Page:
Government-approved anti-blasphemy laws are ridiculous, whether they come from nations like Georgia, whose citizens are predominantly Christian Orthodox, or nations like Pakistan, whose citizens are predominantly Muslim.
What blasphemy laws reveal is that their proponents are full of fear that the religions they are trying to protect are so weak that they cannot stand up for themselves without government assistance.
Georgia's proposed law is especially problematic in that way because of the vagueness of what it says. The law would limit religious expression that results in "insult of religious feelings." And the fines for such a sloppily worded crime would be quite substantial.
I certainly am not a proponent of insulting the religious feelings of others. Indeed, healthy religion should help to create people who are loving and respectful of all people, regardless of faith or the lack of faith.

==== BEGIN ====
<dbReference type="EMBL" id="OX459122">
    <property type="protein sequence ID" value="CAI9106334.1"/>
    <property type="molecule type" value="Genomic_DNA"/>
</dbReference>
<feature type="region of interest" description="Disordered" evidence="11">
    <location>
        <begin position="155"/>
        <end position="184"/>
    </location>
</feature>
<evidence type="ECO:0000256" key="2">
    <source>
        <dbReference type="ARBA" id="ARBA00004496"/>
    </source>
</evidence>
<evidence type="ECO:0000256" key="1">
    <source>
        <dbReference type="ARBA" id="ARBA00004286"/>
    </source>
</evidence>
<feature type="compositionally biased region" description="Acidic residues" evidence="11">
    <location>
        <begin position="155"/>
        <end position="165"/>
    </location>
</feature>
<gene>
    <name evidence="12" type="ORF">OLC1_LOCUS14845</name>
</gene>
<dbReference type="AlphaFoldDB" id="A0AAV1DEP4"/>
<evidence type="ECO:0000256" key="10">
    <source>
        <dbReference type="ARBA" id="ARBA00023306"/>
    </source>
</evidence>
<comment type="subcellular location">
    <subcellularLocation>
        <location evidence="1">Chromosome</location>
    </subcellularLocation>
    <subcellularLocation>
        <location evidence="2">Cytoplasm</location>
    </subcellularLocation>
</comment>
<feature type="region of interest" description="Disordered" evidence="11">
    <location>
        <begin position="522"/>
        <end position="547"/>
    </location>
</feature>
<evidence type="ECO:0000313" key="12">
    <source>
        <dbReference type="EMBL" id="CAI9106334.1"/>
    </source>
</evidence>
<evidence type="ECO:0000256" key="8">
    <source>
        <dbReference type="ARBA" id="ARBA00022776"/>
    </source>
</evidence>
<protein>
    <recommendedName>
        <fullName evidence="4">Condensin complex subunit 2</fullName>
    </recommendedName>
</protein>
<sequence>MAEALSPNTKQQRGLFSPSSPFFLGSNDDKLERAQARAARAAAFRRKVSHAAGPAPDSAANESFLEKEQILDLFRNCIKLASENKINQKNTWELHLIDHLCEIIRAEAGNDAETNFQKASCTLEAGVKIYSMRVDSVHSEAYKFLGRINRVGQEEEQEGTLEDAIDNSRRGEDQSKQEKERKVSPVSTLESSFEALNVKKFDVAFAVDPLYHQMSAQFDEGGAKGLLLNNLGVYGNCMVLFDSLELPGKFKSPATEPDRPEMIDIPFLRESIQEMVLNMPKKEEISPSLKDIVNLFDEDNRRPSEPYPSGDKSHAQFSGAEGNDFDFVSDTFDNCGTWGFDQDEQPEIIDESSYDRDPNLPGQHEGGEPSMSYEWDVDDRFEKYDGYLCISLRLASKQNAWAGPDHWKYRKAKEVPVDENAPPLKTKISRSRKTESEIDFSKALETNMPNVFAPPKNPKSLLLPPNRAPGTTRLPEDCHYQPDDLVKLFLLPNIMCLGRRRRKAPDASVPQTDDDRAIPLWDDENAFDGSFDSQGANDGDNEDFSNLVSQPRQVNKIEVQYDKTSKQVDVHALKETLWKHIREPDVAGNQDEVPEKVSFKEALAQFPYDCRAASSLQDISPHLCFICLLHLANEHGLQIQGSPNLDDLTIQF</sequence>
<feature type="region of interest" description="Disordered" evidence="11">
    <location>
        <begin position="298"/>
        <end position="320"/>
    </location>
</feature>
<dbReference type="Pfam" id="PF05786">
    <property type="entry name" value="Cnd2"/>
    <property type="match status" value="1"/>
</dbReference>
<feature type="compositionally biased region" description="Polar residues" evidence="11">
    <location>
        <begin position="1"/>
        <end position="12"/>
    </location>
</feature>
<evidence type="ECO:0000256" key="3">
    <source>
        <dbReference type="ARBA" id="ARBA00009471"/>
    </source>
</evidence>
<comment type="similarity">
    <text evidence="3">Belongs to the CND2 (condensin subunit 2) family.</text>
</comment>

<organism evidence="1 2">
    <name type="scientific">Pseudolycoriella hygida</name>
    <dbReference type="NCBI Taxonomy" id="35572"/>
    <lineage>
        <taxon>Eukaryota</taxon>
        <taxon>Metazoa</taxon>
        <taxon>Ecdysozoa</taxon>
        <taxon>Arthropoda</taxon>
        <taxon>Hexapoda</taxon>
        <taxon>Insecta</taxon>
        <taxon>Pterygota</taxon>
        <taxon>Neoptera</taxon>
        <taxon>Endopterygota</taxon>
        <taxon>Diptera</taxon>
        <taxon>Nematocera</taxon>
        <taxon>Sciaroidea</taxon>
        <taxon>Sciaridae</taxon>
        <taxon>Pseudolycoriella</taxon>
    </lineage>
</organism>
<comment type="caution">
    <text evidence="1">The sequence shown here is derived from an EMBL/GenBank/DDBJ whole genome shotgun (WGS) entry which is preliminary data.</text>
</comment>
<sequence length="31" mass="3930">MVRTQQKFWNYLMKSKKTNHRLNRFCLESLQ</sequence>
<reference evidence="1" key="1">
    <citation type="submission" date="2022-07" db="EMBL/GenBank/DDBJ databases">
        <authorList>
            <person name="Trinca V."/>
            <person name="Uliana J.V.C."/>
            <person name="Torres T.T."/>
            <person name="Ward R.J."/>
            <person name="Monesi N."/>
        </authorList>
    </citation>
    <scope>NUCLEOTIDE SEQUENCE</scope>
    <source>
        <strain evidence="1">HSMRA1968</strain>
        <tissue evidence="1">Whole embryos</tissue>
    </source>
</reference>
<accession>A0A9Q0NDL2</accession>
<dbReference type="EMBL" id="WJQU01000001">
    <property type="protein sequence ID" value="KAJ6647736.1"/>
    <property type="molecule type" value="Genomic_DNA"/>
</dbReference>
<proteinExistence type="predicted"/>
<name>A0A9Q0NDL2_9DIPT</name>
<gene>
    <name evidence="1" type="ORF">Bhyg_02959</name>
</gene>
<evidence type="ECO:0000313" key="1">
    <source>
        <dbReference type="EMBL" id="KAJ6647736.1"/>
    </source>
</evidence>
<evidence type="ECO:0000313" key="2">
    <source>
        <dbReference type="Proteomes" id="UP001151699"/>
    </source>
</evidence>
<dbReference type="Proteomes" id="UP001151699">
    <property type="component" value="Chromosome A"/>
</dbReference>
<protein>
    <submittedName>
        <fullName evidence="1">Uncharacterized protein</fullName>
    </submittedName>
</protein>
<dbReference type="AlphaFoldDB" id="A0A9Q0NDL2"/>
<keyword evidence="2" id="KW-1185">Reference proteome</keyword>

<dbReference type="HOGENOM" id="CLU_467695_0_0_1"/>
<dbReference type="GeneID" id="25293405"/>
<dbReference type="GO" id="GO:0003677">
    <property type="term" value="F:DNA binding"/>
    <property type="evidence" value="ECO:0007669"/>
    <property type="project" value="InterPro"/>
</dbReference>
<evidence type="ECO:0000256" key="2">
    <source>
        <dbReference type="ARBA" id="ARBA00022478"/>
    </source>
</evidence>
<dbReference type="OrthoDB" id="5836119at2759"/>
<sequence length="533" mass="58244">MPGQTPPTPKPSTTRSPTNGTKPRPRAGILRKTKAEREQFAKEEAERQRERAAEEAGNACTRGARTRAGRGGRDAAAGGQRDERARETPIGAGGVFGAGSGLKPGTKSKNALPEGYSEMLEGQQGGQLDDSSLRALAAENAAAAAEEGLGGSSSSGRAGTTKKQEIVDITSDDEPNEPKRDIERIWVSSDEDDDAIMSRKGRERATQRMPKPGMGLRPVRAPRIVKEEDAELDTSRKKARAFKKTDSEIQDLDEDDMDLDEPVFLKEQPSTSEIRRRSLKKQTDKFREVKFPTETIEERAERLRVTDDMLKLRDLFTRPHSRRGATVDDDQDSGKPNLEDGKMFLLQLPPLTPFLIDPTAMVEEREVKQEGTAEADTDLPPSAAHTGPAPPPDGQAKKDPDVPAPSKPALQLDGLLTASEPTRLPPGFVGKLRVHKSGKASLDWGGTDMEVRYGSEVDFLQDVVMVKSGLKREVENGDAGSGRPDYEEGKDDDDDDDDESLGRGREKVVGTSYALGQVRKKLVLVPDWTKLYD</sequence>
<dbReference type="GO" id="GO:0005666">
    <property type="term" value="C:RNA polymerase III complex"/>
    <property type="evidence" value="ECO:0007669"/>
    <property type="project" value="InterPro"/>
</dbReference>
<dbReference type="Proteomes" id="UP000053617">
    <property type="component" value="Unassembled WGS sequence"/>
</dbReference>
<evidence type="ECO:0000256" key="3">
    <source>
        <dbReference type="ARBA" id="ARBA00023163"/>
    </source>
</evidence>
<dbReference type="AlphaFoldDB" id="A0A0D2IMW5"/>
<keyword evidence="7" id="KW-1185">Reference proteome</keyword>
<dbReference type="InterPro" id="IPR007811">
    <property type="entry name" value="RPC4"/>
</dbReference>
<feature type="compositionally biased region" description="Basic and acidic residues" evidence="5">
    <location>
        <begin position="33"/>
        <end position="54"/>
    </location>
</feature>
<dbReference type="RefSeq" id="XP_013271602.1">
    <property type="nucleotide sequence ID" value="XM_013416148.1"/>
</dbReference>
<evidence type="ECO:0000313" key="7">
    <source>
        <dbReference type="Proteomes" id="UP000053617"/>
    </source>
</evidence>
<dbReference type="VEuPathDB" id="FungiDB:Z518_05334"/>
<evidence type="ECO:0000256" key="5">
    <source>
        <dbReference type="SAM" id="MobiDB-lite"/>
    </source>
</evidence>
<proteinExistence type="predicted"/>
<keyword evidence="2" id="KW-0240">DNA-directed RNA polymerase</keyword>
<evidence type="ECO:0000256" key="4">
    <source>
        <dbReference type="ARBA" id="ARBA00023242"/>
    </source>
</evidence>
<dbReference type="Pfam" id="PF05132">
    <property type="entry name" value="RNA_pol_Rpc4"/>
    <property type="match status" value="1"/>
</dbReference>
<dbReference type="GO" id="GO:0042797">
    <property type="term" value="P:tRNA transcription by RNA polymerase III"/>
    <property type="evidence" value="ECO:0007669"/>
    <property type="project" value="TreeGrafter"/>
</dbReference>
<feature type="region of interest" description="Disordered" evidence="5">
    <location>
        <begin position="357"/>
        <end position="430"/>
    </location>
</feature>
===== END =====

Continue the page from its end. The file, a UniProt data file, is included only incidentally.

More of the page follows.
But to suggest that a religion is so weak and threatened that it cannot survive without a state law designed to protect the delicate sensibilities of its followers is itself to insult that religion.
Blasphemy laws have been widely misused, especially in predominantly Muslim countries. To adopt such laws in a predominantly Christian Orthodox country like Georgia would lead to additional abuse of the freedom of speech.
How about we all grow up, act as respectful adults and get government out of the business of having to defend the honor of any religion anywhere? I'd vote for all that.
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A VICTORY THAT'S ONLY TEMPORARY
The Wheaton College professor who said Christians and Muslims worship the same God has left that school under pressure. But, as David Gushee of Religion News Service notes in this piece, in the end this was about more than the professor and the school. Rather, it was about the future of Christian evangelicalism. Gushee thinks the wrong side prevailed in the Wheaton matter. I think he's right.